In 1837, during Houston’s first term as President of the Republic of Texas, he joined the masonic Holland Lodge No. 36. It was founded in Brazoria and was relocated in 1837 to what is now Houston.  On December 20, 1837, Houston presided over the convention of Freemasons that formed the Grand Lodge of the Republic of Texas, now the Grand Lodge of Texas.

Davy Crockett

While serving in the United States House of Representatives, Crockett became a Freemason. He entrusted his masonic apron to the Weakly Lodge in Tennessee before leaving for Texas, and it still survives today.

Anson Jones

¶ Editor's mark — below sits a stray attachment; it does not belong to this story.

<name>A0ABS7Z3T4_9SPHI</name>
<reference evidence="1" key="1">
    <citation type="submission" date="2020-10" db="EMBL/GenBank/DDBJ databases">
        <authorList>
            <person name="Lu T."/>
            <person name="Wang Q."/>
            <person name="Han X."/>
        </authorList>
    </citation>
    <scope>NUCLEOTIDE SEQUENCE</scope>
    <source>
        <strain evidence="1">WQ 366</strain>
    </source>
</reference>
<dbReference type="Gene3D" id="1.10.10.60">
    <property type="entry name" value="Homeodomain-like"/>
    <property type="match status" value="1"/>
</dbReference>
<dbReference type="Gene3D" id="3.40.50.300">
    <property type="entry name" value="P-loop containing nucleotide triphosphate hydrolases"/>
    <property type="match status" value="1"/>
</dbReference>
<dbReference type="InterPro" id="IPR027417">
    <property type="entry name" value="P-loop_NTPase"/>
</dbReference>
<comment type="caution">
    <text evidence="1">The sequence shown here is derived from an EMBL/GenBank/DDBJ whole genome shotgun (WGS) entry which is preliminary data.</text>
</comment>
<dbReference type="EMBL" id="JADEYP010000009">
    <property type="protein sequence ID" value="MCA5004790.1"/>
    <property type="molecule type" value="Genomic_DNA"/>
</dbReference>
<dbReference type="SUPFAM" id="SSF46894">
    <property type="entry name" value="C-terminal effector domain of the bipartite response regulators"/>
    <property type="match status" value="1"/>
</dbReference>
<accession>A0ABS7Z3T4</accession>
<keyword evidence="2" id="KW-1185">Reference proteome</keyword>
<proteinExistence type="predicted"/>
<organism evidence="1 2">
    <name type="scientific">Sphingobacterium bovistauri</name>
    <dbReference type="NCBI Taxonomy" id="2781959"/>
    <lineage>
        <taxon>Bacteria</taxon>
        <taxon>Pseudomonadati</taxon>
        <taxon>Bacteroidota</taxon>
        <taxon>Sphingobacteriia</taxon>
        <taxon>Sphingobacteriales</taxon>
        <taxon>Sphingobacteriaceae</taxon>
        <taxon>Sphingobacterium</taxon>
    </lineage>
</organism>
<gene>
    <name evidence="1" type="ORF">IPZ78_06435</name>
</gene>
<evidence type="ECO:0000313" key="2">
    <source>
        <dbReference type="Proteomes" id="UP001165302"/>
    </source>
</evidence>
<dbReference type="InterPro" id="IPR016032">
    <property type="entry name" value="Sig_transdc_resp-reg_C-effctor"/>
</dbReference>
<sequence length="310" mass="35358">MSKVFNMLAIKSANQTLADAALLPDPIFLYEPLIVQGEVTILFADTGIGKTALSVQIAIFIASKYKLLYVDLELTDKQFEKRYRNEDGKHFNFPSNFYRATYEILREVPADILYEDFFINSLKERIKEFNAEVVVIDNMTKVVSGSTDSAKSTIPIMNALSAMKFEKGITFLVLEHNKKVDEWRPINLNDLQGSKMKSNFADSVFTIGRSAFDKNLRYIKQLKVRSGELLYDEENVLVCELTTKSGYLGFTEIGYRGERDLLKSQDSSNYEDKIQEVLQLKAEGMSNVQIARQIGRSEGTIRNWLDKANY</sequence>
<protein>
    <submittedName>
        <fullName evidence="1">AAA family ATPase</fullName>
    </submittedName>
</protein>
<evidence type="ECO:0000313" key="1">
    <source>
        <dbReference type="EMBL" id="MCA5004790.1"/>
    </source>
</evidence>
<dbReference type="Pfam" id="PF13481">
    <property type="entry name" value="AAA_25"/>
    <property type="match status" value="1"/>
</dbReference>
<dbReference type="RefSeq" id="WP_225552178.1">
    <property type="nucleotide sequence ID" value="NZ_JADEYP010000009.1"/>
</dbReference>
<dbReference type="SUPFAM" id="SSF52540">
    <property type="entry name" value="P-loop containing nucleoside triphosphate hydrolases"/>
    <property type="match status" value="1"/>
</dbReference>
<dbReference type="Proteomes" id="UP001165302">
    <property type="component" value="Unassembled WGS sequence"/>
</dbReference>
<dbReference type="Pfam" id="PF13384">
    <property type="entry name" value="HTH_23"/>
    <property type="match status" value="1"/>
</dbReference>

The last President of the Republic of Texas was a member and Past Master of the Masonic Harmony Lodge #52 of Philadelphia. He was a Past Grand of Independent Order of Odd Fellows Washington Lodge no.2 and Philadelphia Lodge no.13 in Pennsylvania and a Past Grand Master of the Grand Lodge of Pennsylvania.  Just a few months before the Texas Revolution, on March 1, 1835, Jones met with four other Masons at Brazoria and petitioned the Grand Master of Louisiana for a dispensation and a charter to form the first Masonic lodge in Texas. In December, when the lodge was set to labor, Jones was elected its first Master. The charter for Holland Lodge No. 36 arrived during the final days of the revolution, and Jones carried it in his saddlebags during the decisive Battle of San Jacinto on April 21, 1836. At the formation of the Grand Lodge of the Republic of Texas in December 1837, he was elected its first Grand Master. He also became the first Grand Master of the Independent Order of Odd Fellows in Texas.